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Showing posts from November, 2017

NZ Update #12: Everything's Gonna Be All Right?

Look at these two! Our Prime Minister and our distinguished filmmaker and global advocate for women filmmakers meet, at last week's SPADA (Screen Production and Development Association) conference . Look at their pleasure in each other. Their body language.  Their close attention. AotearoaNZ Prime Minister Jacinda Arden meets Dame Jane Campion For me, this meeting is a significant turning point in the movement to gender equity in the allocation of public money for screen storytelling. The first one was at 2015's Big Screen Symposium, when Chelsea Cohen – with support from other Māori women – spoke out  about the need to allocate New Zealand Film Commission funding equally to women and men. Our first woman writer/director/producer to do this publicly. Her courage made it safer for others to follow her example. So: what might this Jacinda-And-Jane meeting mean? The new government has already announced its commitment to pay equity and I think we can now be confide

Guetty Felin & ‘Ayiti Mon Amour’, Haiti’s Entry in the Foreign Language Oscar

Guetty Felin on the set of ‘Ayiti Mon Amour’, with Anisia Uzeyman Women directed 25 of the 92 films i n contention for the Foreign Language Oscar in 2018 (27%), those submitted by Afghanistan, Argentina, Armenia, Bulgaria, Cambodia, Croatia, Ecuador, Georgia, Haiti, Hungary, Iran, Laos, Luxembourg, Mexico, Netherlands, Palestine, Panama, Paraguay, Poland, Singapore, Slovenia, Spain, Switzerland, Taiwan, Thailand. This is an all-time record. There are also six LGBTQ-related films, from Chile, Finland, France, Norway, South Africa and Taiwan. Guetty Felin’s Ayiti Mon Amour is a magical-realist film that centres on a young man, Orphée, who mourns his father’s death in the 7.0 earthquake of 2010. It is Haiti’s very first submission for the Foreign Language Oscar and Guetty is the first Haitian-born female director ever to have shot a narrative feature entirely in Haiti. She’d earlier made a post-earthquake feature documentary called Broken Stones . Here in AotearoaNZ, we l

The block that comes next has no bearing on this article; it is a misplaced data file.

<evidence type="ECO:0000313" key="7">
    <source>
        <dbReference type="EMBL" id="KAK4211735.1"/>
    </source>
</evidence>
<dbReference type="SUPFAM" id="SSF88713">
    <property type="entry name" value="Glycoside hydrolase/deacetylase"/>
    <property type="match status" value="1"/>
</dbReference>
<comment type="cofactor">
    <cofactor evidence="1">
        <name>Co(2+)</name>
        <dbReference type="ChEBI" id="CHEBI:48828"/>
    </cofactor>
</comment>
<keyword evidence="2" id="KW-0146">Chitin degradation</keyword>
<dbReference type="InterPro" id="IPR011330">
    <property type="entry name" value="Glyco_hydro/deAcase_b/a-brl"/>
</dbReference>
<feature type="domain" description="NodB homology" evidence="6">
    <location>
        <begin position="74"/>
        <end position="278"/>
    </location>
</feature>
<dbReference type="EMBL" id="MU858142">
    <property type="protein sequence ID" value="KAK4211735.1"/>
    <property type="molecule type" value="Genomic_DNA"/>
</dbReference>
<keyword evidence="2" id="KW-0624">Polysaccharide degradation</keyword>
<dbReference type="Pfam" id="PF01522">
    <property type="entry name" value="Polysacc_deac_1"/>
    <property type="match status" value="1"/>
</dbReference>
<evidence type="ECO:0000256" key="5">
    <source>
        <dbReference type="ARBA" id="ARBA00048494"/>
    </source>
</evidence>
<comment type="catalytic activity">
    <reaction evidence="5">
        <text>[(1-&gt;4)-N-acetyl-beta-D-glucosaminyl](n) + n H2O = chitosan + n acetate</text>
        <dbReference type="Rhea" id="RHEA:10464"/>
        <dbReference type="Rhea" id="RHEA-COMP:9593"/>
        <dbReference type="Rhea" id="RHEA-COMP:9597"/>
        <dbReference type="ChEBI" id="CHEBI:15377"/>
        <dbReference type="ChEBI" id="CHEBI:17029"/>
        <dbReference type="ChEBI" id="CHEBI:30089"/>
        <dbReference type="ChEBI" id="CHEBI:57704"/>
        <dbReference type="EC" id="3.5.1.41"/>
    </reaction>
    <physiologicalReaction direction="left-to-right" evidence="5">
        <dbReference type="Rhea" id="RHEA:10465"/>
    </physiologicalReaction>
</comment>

Europe's Leap Towards Gender Equality in the Audiovisual Sector

Europe has vaulted ahead in gender equity in film, thanks to September's comprehensive  Council of Europe Recommendation  on Gender Equality in the Audiovisual Sector  ( Recommendation ) and then October's  Gender Equality Strategy  2018-2020 ( Gender Strategy ) from Eurimages, the Council of Europe's organisation for film co-production, theatrical distribution, exhibition, promotion and gender equality . (Eurimages has 37 members  from among the Council of Europe's 47 member states; and Canada is an associate member. I'd love Aotearoa New Zealand to become an associate member, too.) Through establishing principles of a wider scope than anywhere else in the world, the Recommendation aims to rectify the following, not just in film and television, but throughout the audiovisual industries: Watch out, gaming! Music industry take note!– 1. Lack of awareness of the prevalence of gender inequality. 2. Conscious and unconscious gender bias at all level